ATHENS, Ga. — Georgia football coach Kirby Smart and offensive coordinator Jim Chaney have made it abundantly clear this fall that the Bulldogs’ quarterback position is wide open.
“You don’t rule anything out,” Chaney surmised on Saturday, pointing out it will ultimately be Smart’s decision when asked about the potential for both quarterbacks to play regularly in each game.
A quarterback battle or two-QB system might go against conventional wisdom when one considers sophomore Jake Fromm led Georgia to the SEC Championship Game and national title game appearance as a true freshman.
But these are unprecedented times across the major college football landscape, where transfers have become more prevalent and patience often decreases with each star in a prospect’s recruiting ranking.
Volatility under center
The quarterback position is not surprisingly the most volatile, and Smart and Georgia dealt with it first hand when Jacob Eason transferred to Washington in February.
“Each year it’s probably going to be more and more prevalent as kids transfer and move because you don’t find the guy willing to come in and play like Hutson Mason did,” Smart said last Friday. “You don’t find the guy willing to wait his turn and play like AJ McCarron did. They’re more often gone.”
Most recently, Alabama’s 2016 SEC Offensive Player of the Year, Jalen Hurts, rocked the boat in Tuscaloosa with comments that paint Nick Saban’s player management style in less than a positive light.
Georgia’s situation with Fromm and talented freshman Justin Fields doesn’t appear to be headed down that road.
The Bulldogs clubhouse sounds and appears to be in healthy working order this fall.
Coaches and players have discussed Georgia’s most recent high-profile quarterback competition candidly, complimentary of both players and confident the coaching staff will make a decision in the best interest of the team.
“We know our coaches will put us in the best situation to win,” senior receiver Terry Godwin said at SEC Media Days in July, “so whoever they put back there or put on the field, we know they’re putting the best person out there to help our team win.”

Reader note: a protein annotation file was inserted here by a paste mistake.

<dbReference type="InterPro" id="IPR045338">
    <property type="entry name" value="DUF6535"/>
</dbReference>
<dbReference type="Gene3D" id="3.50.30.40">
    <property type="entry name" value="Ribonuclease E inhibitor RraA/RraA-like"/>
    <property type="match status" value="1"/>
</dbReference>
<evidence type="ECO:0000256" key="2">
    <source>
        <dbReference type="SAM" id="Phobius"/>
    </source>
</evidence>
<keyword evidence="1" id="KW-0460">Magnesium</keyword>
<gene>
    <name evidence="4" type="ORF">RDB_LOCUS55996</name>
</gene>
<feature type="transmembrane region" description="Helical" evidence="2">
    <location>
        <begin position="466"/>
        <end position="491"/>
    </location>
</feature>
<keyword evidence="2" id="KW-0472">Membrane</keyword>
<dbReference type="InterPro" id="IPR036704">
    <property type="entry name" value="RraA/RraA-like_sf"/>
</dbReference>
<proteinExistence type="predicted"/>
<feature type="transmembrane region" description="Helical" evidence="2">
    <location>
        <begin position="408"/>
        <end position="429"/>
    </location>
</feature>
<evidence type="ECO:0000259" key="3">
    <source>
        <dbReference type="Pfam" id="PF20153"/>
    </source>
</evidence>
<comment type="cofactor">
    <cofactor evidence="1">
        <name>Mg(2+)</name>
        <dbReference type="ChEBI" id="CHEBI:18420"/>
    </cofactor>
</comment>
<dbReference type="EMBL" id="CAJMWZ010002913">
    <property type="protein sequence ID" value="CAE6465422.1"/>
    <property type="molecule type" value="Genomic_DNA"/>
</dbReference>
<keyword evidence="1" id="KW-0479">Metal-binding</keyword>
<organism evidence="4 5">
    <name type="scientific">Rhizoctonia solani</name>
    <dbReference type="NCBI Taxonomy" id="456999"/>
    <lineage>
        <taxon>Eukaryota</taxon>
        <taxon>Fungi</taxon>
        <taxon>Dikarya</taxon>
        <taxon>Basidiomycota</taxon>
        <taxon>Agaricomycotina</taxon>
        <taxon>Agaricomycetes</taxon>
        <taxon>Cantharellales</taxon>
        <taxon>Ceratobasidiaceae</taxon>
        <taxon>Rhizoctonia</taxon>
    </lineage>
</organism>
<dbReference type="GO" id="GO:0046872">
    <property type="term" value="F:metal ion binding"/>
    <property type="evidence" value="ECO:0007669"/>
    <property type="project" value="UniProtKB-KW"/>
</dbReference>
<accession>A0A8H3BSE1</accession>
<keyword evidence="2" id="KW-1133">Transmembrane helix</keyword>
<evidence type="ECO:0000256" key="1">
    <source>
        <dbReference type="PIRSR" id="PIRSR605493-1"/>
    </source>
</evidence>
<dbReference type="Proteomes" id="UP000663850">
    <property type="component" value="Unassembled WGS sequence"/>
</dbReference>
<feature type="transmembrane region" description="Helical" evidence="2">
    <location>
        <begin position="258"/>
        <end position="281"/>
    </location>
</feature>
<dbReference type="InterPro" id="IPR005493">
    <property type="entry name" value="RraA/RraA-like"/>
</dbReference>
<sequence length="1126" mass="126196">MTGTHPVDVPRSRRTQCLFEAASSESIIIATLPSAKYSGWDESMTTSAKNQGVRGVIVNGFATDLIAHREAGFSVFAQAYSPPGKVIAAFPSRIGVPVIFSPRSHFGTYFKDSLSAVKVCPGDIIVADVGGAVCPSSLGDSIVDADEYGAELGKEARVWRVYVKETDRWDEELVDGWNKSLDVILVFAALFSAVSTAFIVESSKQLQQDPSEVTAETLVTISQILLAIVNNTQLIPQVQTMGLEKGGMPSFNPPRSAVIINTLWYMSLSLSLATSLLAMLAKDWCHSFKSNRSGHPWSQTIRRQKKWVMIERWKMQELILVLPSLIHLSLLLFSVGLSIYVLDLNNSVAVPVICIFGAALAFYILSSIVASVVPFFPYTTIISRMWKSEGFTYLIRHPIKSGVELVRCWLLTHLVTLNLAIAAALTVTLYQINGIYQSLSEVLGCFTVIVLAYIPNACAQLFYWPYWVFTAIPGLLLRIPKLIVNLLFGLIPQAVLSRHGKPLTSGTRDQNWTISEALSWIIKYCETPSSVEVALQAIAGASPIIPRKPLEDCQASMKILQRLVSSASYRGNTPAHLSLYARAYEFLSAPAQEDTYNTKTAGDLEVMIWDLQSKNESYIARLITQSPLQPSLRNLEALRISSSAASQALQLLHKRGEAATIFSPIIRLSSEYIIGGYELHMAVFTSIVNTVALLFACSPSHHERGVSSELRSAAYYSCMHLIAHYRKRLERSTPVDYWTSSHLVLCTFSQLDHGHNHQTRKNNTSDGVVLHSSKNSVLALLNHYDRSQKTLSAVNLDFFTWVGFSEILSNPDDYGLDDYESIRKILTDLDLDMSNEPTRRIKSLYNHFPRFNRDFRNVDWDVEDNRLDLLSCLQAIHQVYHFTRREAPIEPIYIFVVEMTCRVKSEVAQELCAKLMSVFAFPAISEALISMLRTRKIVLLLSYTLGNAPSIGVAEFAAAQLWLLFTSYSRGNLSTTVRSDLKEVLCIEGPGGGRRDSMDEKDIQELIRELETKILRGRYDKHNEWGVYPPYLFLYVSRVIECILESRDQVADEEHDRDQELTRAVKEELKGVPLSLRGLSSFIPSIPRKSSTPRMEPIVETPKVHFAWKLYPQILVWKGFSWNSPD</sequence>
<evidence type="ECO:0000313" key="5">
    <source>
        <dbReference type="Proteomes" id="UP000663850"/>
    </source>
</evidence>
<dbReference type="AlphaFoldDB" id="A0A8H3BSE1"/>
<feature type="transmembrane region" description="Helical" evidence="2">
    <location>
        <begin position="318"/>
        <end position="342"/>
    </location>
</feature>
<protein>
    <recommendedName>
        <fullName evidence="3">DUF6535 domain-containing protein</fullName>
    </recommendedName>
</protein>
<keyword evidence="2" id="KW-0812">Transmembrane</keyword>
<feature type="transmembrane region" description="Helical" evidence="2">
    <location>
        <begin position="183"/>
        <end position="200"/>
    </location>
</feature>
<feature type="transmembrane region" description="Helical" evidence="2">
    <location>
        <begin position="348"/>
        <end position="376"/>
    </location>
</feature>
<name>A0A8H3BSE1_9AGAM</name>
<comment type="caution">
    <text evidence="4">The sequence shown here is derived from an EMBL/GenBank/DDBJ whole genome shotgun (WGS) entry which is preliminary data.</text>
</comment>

It’s clear Smart is a player’s coach at heart, and he may be in better position to manage a high-profile quarterback competition than other collegiate coaches with his recent experience and background.
After all, as a former All-SEC safety at Georgia Smart understands big-time college football from the players’ perspective, having dealt with the pressure of competing under the microscope in the SEC himself.
It helps that Smart is also one of the younger head coaches in the SEC. At 42 years old, Smart can more easily relate to today’s players than some of the more older coaches.
Smart took time at the SEC Spring Meetings in Destin, Fla., to explain his approach to handling the inherent issues that come with managing multiple quarterbacks at college football’s highest level.
“I would argue if you are a parent of a quarterback that you would say, ‘you know what, where is my son going to get the best development, where is he going to get the best reps and learn to play a quarterback position like it is in the NFL?’ “ Smart said.
“Not necessarily play first, but where will he learn to play the position, and sit in the meeting room where they teach you protections and the things you need to know at the next level,” Smart said. “Because they don’t draft you at the next level just based on your play performance, they want to see what system you played in, how did you play, did you grow as a quarterback, have you learned.